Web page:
The Tianwen-1 mission is named after a poem of the same name by famed poet Qu Yuan, who lived around 340 BCE to 278 BCE. Tianwen translates to “Heavenly Questions”.

According to the CNSA, the spacecraft weighs about five tonnes.

After the spacecraft enters into a stable Mars orbit, it will spend two to three months scouting for a landing site inside a basin called Utopia Planitia. Once this is done, the lander will separate and land on the surface using thrusters, a parachute and an airbag. Upon a successful landing, the lander will release the housed rover by opening a ramp. 

The 240kg rover will leave the lander’s empty shell behind and move on the surface, performing scientific operations. It can communicate directly with Earth and also via the orbiter. 

One of the objectives of the mission is to look for water and water ice distribution in the planet. There is no liquid water on the Martian surface currently, but huge reservoirs of water are believed to have existed in the past, as evidenced by geological formations and mineral residue.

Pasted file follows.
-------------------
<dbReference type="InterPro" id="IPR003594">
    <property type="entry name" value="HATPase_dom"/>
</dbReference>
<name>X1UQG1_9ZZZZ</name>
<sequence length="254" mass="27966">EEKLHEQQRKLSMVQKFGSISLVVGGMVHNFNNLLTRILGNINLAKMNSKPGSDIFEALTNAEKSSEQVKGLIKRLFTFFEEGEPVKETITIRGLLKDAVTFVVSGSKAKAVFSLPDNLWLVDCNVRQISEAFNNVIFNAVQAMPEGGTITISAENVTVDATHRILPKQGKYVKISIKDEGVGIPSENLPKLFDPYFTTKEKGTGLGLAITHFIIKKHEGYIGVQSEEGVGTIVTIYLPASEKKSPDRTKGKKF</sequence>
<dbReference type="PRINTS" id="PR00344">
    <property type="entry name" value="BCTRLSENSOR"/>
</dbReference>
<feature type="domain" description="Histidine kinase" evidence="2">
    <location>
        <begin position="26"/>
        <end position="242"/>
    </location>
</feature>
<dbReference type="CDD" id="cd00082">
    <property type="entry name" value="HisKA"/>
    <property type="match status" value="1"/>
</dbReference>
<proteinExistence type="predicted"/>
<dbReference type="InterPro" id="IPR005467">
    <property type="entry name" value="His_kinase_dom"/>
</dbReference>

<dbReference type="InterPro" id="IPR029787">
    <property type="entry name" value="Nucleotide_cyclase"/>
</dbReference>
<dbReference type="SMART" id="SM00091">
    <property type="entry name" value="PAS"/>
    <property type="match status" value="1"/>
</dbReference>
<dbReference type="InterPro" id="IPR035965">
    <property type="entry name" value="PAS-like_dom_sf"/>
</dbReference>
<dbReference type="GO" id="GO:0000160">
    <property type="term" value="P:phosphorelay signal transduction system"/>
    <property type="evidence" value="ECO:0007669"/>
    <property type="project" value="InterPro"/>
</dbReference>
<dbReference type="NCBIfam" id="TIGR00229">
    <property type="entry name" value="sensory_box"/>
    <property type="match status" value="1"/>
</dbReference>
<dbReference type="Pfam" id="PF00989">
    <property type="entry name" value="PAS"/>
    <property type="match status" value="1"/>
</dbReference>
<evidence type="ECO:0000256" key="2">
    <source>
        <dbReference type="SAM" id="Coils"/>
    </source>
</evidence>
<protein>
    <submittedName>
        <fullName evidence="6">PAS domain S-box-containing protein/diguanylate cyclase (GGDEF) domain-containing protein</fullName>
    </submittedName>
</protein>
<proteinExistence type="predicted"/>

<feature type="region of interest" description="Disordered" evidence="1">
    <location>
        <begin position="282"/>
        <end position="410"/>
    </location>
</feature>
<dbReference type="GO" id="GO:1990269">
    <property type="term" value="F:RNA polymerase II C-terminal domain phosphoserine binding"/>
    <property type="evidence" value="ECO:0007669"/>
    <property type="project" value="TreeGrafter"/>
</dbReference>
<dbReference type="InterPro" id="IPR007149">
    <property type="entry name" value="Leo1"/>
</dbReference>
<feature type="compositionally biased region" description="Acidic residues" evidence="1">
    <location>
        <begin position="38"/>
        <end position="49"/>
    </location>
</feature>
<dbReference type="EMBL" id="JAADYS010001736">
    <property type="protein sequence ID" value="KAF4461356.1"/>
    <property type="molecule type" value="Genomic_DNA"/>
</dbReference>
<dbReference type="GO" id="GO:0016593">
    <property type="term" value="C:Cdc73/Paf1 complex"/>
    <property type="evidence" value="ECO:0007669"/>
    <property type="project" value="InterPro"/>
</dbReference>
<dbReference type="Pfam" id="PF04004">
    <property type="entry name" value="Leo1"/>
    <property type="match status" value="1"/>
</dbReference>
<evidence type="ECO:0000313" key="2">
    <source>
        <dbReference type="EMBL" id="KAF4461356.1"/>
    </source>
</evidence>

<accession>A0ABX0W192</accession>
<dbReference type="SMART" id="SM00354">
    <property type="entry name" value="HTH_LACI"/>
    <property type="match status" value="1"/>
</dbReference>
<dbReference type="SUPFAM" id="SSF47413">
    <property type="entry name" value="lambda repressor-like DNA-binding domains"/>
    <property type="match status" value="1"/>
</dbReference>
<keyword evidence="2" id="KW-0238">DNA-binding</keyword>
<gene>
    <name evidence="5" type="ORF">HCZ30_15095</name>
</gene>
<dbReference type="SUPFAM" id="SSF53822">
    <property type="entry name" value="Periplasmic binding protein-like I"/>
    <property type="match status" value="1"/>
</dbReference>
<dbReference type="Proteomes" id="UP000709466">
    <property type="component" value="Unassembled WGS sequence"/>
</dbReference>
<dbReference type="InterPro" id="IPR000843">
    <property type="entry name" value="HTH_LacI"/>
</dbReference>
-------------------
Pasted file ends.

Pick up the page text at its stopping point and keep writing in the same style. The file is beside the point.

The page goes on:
The rover’s radar will probe for locations of underground pockets of liquid water as well, which could have the potential to host life. Subsurface or underground water was spotted by the radar aboard the the European Space Agency’s Mars Express orbiter last year. 

The rover will also probe the surface with its radar to perform chemical analyses of soil samples. It will look for biosignatures, which would offer evidence of past or present life. 

The orbiter would study the Martian ionosphere in detail as well. 

There are reportedly 13 scientific payloads aboard the Tianwen-1 mission. 

The orbiter holds seven instruments — two cameras, the Mars-Orbiting Subsurface Exploration Radar, Mars Mineralogy Spectrometer, Mars Magnetometer, Mars Ion and Neutral Particle Analyser, and Mars Energetic Particle Analyser. 

The six instruments on the rover are the Multispectral Camera, Terrain Camera, Mars-Rover Subsurface Exploration Radar, Mars Surface Composition Detector, Mars Magnetic Field Detector, and Mars Meteorology Monitor.